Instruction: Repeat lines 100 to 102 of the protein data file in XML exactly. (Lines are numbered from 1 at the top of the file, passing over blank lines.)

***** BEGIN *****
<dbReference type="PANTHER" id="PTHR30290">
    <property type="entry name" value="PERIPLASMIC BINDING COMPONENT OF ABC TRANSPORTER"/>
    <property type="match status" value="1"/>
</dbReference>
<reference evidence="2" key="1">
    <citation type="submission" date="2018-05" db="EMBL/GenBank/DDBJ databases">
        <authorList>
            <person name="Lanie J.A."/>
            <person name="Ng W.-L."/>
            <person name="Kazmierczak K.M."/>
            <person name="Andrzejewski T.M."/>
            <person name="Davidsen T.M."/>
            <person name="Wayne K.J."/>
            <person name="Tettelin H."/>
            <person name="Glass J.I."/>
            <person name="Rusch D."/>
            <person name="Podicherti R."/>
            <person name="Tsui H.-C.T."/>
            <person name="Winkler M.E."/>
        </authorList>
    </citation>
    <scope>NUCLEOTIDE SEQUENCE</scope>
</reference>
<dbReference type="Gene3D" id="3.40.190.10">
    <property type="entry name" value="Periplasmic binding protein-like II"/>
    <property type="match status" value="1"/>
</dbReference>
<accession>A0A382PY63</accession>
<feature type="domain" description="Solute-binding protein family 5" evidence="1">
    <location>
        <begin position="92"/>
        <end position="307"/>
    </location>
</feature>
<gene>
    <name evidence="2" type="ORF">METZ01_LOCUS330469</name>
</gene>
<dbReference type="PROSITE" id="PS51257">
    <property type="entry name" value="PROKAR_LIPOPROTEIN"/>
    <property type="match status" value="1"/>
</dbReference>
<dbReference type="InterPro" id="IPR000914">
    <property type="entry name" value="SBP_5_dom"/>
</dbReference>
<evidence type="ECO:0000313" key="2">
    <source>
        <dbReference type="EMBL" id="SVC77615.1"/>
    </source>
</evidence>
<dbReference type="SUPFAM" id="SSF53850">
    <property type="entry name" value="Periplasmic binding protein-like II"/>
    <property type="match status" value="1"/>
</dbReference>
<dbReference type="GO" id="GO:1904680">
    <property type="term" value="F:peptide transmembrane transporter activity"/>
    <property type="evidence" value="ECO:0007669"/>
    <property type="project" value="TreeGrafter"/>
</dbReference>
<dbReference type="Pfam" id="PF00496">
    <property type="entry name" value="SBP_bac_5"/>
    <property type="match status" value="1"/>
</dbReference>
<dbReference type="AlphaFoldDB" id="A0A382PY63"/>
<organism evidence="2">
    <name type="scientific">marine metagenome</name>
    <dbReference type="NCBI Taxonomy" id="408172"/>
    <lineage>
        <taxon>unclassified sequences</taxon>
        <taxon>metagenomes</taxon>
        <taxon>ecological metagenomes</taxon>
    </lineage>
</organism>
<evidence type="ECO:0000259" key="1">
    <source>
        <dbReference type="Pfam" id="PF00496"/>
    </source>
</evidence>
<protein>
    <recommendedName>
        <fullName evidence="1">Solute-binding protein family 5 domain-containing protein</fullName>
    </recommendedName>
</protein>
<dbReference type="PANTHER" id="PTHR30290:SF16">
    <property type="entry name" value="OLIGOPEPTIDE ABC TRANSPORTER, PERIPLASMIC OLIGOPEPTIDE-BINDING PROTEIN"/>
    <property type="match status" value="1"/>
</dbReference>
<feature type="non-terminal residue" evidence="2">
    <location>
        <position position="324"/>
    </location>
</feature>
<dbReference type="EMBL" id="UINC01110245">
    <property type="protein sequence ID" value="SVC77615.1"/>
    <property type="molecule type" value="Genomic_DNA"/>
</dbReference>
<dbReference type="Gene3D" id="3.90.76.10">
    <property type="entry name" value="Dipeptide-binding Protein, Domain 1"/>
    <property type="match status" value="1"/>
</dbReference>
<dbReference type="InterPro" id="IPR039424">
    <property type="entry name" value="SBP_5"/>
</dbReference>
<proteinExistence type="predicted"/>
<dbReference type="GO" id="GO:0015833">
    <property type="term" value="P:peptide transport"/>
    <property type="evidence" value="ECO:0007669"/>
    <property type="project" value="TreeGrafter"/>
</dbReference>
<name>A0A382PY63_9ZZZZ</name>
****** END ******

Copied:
<dbReference type="InterPro" id="IPR039424">
    <property type="entry name" value="SBP_5"/>
</dbReference>